Dandelion is one of those wonderful herbs that not only is it universally found, but the whole plant can be used effectively.
The roots, leave, stems and flowers can all be used. Dandelion is unusual in that it's effects are dependant on the time of season you
harvest and the environmental factors under which it grows. For example, the raw leaves are much less bitter and "sweeter" in the spring than
they are in the Fall. It is so individual, that no two preparations of this plant will be identical. With that in mind, I urge you to use those
dandelions in local growing proximity (which should not be hard to do), for best results.
Dandelion (Taraxacum officinale) was named by a 15th century surgeon, calling it "dent-de-lion" noting the distinctive "tooth-shaped" leaf we all recognize. In fact, "lions-tooth" is
another common name. Although dandelion has many uses, I think it’s affinity for the digestive system, and its strong diuretic action make it a natural for keeping parasite overloads
in check. It can also be a helpful part of a more formal worming recipe. I use it with pumpkin, garlic, and carrots in the fall when my pumpkins come in (see Fall Season Herbal
Wormer and Alterative, Backyard Poultry Magazine Oct/Nov 2009).
Dandelion is a biennial that grows everywhere (except perhaps the North Pole!), and prefers partial or full sun, although the leaves will grow bigger in partial/shade areas.
It seems to like rich, loamy soil and prefers more moist soil than dry conditions. We all not only know the look of the distinctive leaves as I noted earlier, but probably also the
flower, a beautiful sunny bright yellow, growing up to 20” on a hollow stem. The flowers turn into a "puffball" of seeds, to be dispersed with the wind. How many of us
remember as kids blowing away at those puffballs, helping Mother Nature with that chore! Herbal preparations include water infusions or decoctions (teas), and tinctures
of the fresh or dried leaves and flowers (in alcohol). Dandelion root can be steamed, broiled, roasted and toasted. Because dandelion grows everywhere, and should not be
a problem to harvest, just make sure it is clean and free of any herbicide or road or foot traffic residue. The roots leave, stems and flowers can all be used, and your
flock will relish them all!
Dandelion is a wonderful source of minerals, vitamins, fiber, micronutrients, lecithin, and biologically active substances. A myriad of constituents that makes
it a pretty complete herb. Dandelion can be used to stimulate liver function acting as a diuretic, in which it also has also has ample potassium to replace what
is lost through that diuretic action. Its bitterness is what stimulates digestion. Dandelion is good for general energy building and nutritive tonics.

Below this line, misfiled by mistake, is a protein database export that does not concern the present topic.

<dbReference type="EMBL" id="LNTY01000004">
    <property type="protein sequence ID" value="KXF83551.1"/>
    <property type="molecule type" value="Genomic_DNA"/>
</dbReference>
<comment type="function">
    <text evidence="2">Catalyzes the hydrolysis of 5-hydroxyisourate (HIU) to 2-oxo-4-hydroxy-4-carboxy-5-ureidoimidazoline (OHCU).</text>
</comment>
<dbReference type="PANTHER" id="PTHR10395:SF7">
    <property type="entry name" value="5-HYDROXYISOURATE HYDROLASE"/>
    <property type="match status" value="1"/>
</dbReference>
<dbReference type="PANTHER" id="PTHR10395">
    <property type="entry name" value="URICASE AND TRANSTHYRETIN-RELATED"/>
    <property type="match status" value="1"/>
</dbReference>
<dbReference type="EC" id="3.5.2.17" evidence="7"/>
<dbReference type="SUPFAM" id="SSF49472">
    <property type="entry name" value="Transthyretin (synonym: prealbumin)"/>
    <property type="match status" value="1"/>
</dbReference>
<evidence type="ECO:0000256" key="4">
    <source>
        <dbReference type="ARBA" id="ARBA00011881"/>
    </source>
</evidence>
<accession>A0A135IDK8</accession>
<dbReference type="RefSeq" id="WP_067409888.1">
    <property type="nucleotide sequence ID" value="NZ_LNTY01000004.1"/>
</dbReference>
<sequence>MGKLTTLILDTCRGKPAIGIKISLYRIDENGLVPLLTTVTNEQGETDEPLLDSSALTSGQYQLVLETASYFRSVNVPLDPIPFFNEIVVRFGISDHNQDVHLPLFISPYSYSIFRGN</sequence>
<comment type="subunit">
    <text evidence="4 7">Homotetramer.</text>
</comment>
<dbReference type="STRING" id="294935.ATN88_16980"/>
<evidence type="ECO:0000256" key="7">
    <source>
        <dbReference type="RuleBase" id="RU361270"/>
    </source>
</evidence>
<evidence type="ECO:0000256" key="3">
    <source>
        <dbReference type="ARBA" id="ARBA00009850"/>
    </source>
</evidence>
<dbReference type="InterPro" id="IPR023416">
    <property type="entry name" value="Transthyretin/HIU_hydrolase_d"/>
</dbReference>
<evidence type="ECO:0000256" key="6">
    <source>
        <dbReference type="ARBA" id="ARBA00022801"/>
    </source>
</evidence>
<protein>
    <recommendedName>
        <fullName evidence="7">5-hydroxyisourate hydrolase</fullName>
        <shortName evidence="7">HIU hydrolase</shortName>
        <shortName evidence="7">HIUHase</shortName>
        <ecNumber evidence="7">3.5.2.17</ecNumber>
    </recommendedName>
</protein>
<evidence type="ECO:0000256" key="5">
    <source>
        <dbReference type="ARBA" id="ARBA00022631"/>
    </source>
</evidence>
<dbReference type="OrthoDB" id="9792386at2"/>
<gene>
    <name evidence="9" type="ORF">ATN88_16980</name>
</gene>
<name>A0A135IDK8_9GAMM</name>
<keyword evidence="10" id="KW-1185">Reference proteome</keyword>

Dandelion is unusual in that its effects are dependent on the time of season it is harvested, and the environmental factors under which it grows.
For example, the raw leaves are much less bitter and "sweeter" in the spring than they are in the fall, so it will aid digestion much more in one season
than the other. It is so individual, that no two preparations of this plant will be identical, truly drawing from what is in its immediate environment.
With that in mind, I urge you to use those dandelions in local growing proximity (which should not be hard to do), for best results. That means it is
drawing from what your poultry will find most beneficial.
The roots are generally used for a liver tonic, by stimulating bile production and circulation throughout the liver, but in a very gentle way.
You can dry and grind the long tap roots and feed to your poultry in the winter mixed in their feed. It will help to add body weight to help keep them warm.
Poultry will also eat the raw root and you can give them that along with the whole plant to eat when fresh. Gather the roots as late as you can into the fall,
as then the root will contain the highest concentration of constituents.
At the top of the root and the base of the stem, you will find milky sap that is known as latex, which will coagulate on exposure to air.
It is a complex emulsion in which proteins, alkaloids, starches, sugars, oils, tannins, resins and gums are found. My poultry seems to really
love the latex and they will eat it readily if I break open the plant.
Dandelion leaves can be fed fresh or dried. It can be made into a tea and a nice addition during winter for good effect on the hepatic system for food digestion.
This can give needed support during the cold winter months when your poultry is eating more grains. If you are drying the leaves, do not rinse them off with water
and make sure they are completely dried out before storing to prevent molding.
Ready to make seed. To keep the plant population going, it is best to harvest after this point!
Poultry love the hollow stalks, and will suck them up just like a piece of spaghetti. They are juicy and tender, and a favorite part of the plant they love to eat.
Once you start using dandelion for your flock, you will become more and more appreciative how prolific its offerings are for you to use,
but especially as a digestive aid and maintenance to keeping a healthy balance of microbes in the gut of your flock.